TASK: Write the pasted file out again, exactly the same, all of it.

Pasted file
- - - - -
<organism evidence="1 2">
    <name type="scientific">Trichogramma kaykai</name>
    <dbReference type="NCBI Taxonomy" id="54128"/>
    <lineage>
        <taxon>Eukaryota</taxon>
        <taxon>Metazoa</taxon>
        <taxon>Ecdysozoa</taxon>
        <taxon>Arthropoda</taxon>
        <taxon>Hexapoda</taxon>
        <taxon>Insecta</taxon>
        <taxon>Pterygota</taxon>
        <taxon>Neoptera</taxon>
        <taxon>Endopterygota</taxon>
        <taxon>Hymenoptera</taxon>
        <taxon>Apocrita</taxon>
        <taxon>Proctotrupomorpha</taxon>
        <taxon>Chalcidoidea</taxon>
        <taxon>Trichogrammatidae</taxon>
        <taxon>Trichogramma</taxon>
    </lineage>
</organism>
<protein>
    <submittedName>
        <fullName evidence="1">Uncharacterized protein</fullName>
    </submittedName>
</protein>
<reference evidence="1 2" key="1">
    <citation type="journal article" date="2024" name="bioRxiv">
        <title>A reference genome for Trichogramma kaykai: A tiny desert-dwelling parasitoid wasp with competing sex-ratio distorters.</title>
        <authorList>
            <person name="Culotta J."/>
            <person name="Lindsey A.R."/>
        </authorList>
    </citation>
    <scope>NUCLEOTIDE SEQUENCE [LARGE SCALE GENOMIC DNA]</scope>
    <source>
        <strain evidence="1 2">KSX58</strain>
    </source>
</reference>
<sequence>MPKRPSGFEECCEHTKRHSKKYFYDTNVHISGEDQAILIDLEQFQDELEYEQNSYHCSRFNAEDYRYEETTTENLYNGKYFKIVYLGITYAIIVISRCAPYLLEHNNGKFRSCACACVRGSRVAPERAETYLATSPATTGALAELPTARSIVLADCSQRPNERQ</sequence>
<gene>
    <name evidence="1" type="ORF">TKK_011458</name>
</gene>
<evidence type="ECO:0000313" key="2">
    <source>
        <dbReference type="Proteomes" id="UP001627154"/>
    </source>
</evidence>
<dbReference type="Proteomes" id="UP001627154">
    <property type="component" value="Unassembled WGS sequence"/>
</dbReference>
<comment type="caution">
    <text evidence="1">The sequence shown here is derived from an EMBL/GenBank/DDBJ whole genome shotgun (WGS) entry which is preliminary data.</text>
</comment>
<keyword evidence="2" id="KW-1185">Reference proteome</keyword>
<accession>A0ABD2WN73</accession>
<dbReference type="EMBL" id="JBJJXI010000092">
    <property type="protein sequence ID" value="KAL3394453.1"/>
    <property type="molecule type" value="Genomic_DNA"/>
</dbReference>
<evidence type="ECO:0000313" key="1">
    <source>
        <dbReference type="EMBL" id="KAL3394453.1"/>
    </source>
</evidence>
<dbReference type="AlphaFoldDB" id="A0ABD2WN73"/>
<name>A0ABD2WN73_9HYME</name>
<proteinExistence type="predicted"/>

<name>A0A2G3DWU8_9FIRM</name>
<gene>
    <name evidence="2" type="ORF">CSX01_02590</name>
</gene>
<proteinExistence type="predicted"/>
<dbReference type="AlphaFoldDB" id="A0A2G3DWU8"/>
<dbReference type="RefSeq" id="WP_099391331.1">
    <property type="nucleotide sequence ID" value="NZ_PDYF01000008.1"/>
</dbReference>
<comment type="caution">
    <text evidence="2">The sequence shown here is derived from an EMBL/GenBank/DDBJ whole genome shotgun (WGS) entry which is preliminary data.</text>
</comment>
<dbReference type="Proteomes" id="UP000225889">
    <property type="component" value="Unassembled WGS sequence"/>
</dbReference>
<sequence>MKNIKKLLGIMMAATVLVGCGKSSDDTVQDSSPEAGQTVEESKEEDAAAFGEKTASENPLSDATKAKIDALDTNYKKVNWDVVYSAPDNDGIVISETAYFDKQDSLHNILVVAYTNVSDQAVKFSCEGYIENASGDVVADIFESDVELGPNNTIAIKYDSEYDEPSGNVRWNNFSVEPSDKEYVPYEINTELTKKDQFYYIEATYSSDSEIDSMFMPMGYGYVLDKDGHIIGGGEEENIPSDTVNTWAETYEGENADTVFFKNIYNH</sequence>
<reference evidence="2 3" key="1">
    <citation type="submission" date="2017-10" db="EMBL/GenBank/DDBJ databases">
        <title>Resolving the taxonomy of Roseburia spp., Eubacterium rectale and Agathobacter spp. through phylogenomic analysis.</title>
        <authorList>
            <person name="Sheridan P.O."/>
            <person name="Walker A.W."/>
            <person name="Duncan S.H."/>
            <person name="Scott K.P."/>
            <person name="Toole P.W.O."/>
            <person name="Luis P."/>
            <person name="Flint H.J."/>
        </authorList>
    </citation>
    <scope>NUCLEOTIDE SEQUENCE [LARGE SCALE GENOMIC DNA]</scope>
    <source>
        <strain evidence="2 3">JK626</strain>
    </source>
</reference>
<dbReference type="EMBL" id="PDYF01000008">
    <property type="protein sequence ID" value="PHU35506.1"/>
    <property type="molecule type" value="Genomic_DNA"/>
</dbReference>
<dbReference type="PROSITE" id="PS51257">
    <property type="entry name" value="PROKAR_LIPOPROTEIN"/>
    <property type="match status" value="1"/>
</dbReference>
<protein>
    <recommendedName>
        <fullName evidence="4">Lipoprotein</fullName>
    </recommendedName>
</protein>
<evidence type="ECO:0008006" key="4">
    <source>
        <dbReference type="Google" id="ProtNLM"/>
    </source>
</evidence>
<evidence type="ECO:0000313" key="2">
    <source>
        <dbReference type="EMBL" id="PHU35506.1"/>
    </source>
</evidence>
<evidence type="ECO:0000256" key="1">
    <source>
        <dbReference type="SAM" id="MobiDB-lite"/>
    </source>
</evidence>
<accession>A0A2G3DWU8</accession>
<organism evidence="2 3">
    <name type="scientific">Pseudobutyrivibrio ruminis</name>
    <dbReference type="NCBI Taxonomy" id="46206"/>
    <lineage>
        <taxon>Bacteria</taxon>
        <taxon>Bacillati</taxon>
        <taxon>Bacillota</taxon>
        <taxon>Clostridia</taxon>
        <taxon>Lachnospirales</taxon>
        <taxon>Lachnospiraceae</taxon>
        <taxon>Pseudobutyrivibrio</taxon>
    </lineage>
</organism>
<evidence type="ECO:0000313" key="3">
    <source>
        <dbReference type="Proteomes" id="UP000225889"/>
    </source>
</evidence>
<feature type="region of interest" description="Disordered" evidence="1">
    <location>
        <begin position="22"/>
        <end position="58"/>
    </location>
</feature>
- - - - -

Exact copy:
<organism evidence="1 2">
    <name type="scientific">Trichogramma kaykai</name>
    <dbReference type="NCBI Taxonomy" id="54128"/>
    <lineage>
        <taxon>Eukaryota</taxon>
        <taxon>Metazoa</taxon>
        <taxon>Ecdysozoa</taxon>
        <taxon>Arthropoda</taxon>
        <taxon>Hexapoda</taxon>
        <taxon>Insecta</taxon>
        <taxon>Pterygota</taxon>
        <taxon>Neoptera</taxon>
        <taxon>Endopterygota</taxon>
        <taxon>Hymenoptera</taxon>
        <taxon>Apocrita</taxon>
        <taxon>Proctotrupomorpha</taxon>
        <taxon>Chalcidoidea</taxon>
        <taxon>Trichogrammatidae</taxon>
        <taxon>Trichogramma</taxon>
    </lineage>
</organism>
<protein>
    <submittedName>
        <fullName evidence="1">Uncharacterized protein</fullName>
    </submittedName>
</protein>
<reference evidence="1 2" key="1">
    <citation type="journal article" date="2024" name="bioRxiv">
        <title>A reference genome for Trichogramma kaykai: A tiny desert-dwelling parasitoid wasp with competing sex-ratio distorters.</title>
        <authorList>
            <person name="Culotta J."/>
            <person name="Lindsey A.R."/>
        </authorList>
    </citation>
    <scope>NUCLEOTIDE SEQUENCE [LARGE SCALE GENOMIC DNA]</scope>
    <source>
        <strain evidence="1 2">KSX58</strain>
    </source>
</reference>
<sequence>MPKRPSGFEECCEHTKRHSKKYFYDTNVHISGEDQAILIDLEQFQDELEYEQNSYHCSRFNAEDYRYEETTTENLYNGKYFKIVYLGITYAIIVISRCAPYLLEHNNGKFRSCACACVRGSRVAPERAETYLATSPATTGALAELPTARSIVLADCSQRPNERQ</sequence>
<gene>
    <name evidence="1" type="ORF">TKK_011458</name>
</gene>
<evidence type="ECO:0000313" key="2">
    <source>
        <dbReference type="Proteomes" id="UP001627154"/>
    </source>
</evidence>
<dbReference type="Proteomes" id="UP001627154">
    <property type="component" value="Unassembled WGS sequence"/>
</dbReference>
<comment type="caution">
    <text evidence="1">The sequence shown here is derived from an EMBL/GenBank/DDBJ whole genome shotgun (WGS) entry which is preliminary data.</text>
</comment>
<keyword evidence="2" id="KW-1185">Reference proteome</keyword>
<accession>A0ABD2WN73</accession>
<dbReference type="EMBL" id="JBJJXI010000092">
    <property type="protein sequence ID" value="KAL3394453.1"/>
    <property type="molecule type" value="Genomic_DNA"/>
</dbReference>
<evidence type="ECO:0000313" key="1">
    <source>
        <dbReference type="EMBL" id="KAL3394453.1"/>
    </source>
</evidence>
<dbReference type="AlphaFoldDB" id="A0ABD2WN73"/>
<name>A0ABD2WN73_9HYME</name>
<proteinExistence type="predicted"/>

<name>A0A2G3DWU8_9FIRM</name>
<gene>
    <name evidence="2" type="ORF">CSX01_02590</name>
</gene>
<proteinExistence type="predicted"/>
<dbReference type="AlphaFoldDB" id="A0A2G3DWU8"/>
<dbReference type="RefSeq" id="WP_099391331.1">
    <property type="nucleotide sequence ID" value="NZ_PDYF01000008.1"/>
</dbReference>
<comment type="caution">
    <text evidence="2">The sequence shown here is derived from an EMBL/GenBank/DDBJ whole genome shotgun (WGS) entry which is preliminary data.</text>
</comment>
<dbReference type="Proteomes" id="UP000225889">
    <property type="component" value="Unassembled WGS sequence"/>
</dbReference>
<sequence>MKNIKKLLGIMMAATVLVGCGKSSDDTVQDSSPEAGQTVEESKEEDAAAFGEKTASENPLSDATKAKIDALDTNYKKVNWDVVYSAPDNDGIVISETAYFDKQDSLHNILVVAYTNVSDQAVKFSCEGYIENASGDVVADIFESDVELGPNNTIAIKYDSEYDEPSGNVRWNNFSVEPSDKEYVPYEINTELTKKDQFYYIEATYSSDSEIDSMFMPMGYGYVLDKDGHIIGGGEEENIPSDTVNTWAETYEGENADTVFFKNIYNH</sequence>
<reference evidence="2 3" key="1">
    <citation type="submission" date="2017-10" db="EMBL/GenBank/DDBJ databases">
        <title>Resolving the taxonomy of Roseburia spp., Eubacterium rectale and Agathobacter spp. through phylogenomic analysis.</title>
        <authorList>
            <person name="Sheridan P.O."/>
            <person name="Walker A.W."/>
            <person name="Duncan S.H."/>
            <person name="Scott K.P."/>
            <person name="Toole P.W.O."/>
            <person name="Luis P."/>
            <person name="Flint H.J."/>
        </authorList>
    </citation>
    <scope>NUCLEOTIDE SEQUENCE [LARGE SCALE GENOMIC DNA]</scope>
    <source>
        <strain evidence="2 3">JK626</strain>
    </source>
</reference>
<dbReference type="EMBL" id="PDYF01000008">
    <property type="protein sequence ID" value="PHU35506.1"/>
    <property type="molecule type" value="Genomic_DNA"/>
</dbReference>
<dbReference type="PROSITE" id="PS51257">
    <property type="entry name" value="PROKAR_LIPOPROTEIN"/>
    <property type="match status" value="1"/>
</dbReference>
<protein>
    <recommendedName>
        <fullName evidence="4">Lipoprotein</fullName>
    </recommendedName>
</protein>
<evidence type="ECO:0008006" key="4">
    <source>
        <dbReference type="Google" id="ProtNLM"/>
    </source>
</evidence>
<evidence type="ECO:0000313" key="2">
    <source>
        <dbReference type="EMBL" id="PHU35506.1"/>
    </source>
</evidence>
<evidence type="ECO:0000256" key="1">
    <source>
        <dbReference type="SAM" id="MobiDB-lite"/>
    </source>
</evidence>
<accession>A0A2G3DWU8</accession>
<organism evidence="2 3">
    <name type="scientific">Pseudobutyrivibrio ruminis</name>
    <dbReference type="NCBI Taxonomy" id="46206"/>
    <lineage>
        <taxon>Bacteria</taxon>
        <taxon>Bacillati</taxon>
        <taxon>Bacillota</taxon>
        <taxon>Clostridia</taxon>
        <taxon>Lachnospirales</taxon>
        <taxon>Lachnospiraceae</taxon>
        <taxon>Pseudobutyrivibrio</taxon>
    </lineage>
</organism>
<evidence type="ECO:0000313" key="3">
    <source>
        <dbReference type="Proteomes" id="UP000225889"/>
    </source>
</evidence>
<feature type="region of interest" description="Disordered" evidence="1">
    <location>
        <begin position="22"/>
        <end position="58"/>
    </location>
</feature>